Traces of evolution in us

  Grasping reflex
  baby especially love grip. When placing a finger or object in the baby’s palm, the baby’s first reaction must be to try to grasp it, and the grasping force is still very strong. According to medical research in 1932, 37% of newborns can hold a stick to support their weight and hang for a while.
  The reason why babies have this kind of grasping reflex has to mention our ancient ancestors-primates. Unlike humans with fine skin and sparse hair, primates have enough body hair for their young to cling. In this way, when encountering a predator, the cubs only need to grasp the hair on their parents, and the parents do not need to hold them with their hands. They will move more agilely and climb more flexibly.
  Nowadays, human babies are naturally free from the dangerous situations encountered at birth, but the grasping response, as a behavioral habit of humans in the evolutionary history, has become a newborn unconditional reflex and has been preserved.
  Most people get excited when cold or fear, hairs below the skin called a hair shaft muscle contraction of small muscles, hairs erect, raised layers of dots, a “chicken skin.”
  Why do we get goose bumps when we encounter irritant reactions? This is actually a legacy of human ancestors. With goose bumps, the ancestors can both defend and keep warm. When the goose bumps appear, the hairs attached to it will stand up, making the hairy human ancestors taller in the eyes of the predator, thus frightening the opponent in aura; and when it is cold, the goose bumps will act as an “insulator “, insulates the heat from dissipating and plays a role in keeping warm.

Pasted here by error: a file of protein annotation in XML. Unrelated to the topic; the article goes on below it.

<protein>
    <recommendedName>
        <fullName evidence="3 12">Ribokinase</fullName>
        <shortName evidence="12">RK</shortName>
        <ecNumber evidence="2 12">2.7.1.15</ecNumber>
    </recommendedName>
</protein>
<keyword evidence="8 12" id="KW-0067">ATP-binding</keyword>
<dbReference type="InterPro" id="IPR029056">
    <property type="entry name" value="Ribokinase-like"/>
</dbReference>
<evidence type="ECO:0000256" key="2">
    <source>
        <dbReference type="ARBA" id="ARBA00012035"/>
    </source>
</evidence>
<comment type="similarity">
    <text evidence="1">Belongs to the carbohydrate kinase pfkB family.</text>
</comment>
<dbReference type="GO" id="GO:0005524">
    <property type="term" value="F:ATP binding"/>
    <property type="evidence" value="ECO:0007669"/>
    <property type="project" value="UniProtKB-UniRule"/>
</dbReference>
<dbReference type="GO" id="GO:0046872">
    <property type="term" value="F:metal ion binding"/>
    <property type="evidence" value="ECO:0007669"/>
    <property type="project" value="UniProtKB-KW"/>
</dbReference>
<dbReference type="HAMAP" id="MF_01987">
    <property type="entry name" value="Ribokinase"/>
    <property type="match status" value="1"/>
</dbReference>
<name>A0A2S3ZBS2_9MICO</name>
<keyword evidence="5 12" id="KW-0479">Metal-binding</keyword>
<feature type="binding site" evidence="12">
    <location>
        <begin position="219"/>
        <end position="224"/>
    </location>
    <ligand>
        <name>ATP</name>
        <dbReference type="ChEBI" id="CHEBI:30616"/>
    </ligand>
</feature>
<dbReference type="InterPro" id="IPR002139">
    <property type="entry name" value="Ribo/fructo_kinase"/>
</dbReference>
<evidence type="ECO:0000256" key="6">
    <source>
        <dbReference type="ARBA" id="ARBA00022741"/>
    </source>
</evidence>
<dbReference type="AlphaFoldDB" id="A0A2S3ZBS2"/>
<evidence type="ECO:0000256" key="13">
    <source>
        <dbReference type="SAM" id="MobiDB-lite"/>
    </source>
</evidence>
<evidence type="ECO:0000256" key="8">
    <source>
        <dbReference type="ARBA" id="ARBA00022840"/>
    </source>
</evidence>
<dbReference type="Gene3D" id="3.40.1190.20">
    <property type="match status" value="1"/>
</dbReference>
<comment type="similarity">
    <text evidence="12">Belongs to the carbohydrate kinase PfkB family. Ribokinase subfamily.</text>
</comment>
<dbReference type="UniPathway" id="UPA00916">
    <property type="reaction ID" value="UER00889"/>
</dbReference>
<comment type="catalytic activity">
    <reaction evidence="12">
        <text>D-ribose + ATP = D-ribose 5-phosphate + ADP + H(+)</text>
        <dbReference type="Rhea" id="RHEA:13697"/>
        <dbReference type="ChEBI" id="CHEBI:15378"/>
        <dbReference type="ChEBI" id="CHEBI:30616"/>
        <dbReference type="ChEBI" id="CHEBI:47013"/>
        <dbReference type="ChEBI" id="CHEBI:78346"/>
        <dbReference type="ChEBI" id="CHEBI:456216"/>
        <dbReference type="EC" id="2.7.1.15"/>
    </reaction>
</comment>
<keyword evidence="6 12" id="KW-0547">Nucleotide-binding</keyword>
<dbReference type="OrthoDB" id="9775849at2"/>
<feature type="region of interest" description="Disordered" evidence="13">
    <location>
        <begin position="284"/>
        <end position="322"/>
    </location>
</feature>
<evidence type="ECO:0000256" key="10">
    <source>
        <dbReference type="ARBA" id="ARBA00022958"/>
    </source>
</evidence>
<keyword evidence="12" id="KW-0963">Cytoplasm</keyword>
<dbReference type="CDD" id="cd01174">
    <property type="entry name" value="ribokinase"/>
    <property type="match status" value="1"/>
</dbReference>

Today, “limao” is still a useful defense method for many animals, such as angry porcupines or desperate cats. When confronted with danger, they will “rise up” and frighten the enemy. After humans got rid of most of their body hair, goose bumps are now only retained as an emotional response.
  In “Journey to the West”, Zhu Bajie often moved his big ears when eavesdropping on other people’s conversations; when Brother Monkey turned into a mosquito biting him, he would also move his ears to try to drive away the mosquitoes. Humans can actually move their ears very early. Now, most monkeys have more developed ears than humans, so they can move their ears to better understand potential threats from the outside world.
  But in the process of evolution, humans and other primates, such as orangutans and chimpanzees, slowly degraded the function of ear movement, making them lose the ability to move their ears alone.
  The external structure of the ear also reveals some traces of evolution. In the world, about 10% of the population has a spiral shape on the outer edge of the ear, which is a common feature of many mammals.
  Although humans cannot move their ears, another feature of humans makes up for this functional defect-people can move their heads horizontally, which most monkeys do not have. And among human beings, there are some ear muscle mutations who can move their ears in all directions.
  burp, these may be the oldest traces of human evolution the remains, because it implies that we have some kind of contact with the amphibians.
  When amphibians such as tadpoles are underwater, they close their glottis and squeeze their mouths, and inhale air through their gills. This simple motion reflex is similar to the principle of burping in mammals. During the hiccup, mammals close the glottis with their “old” muscles and inhale quickly. In the early stages of human embryonic development, when a healthy lung has not yet developed, babies often exercise their lung breathing by swallowing amniotic fluid and burping.
  Reenactmentists believe that hiccups evolved before lung breathing. This may explain why premature babies spend 2.5% of their time hiccups, because their lungs are not fully formed, and they need to use hiccups to breathe air like an amphibian inhale with their gills.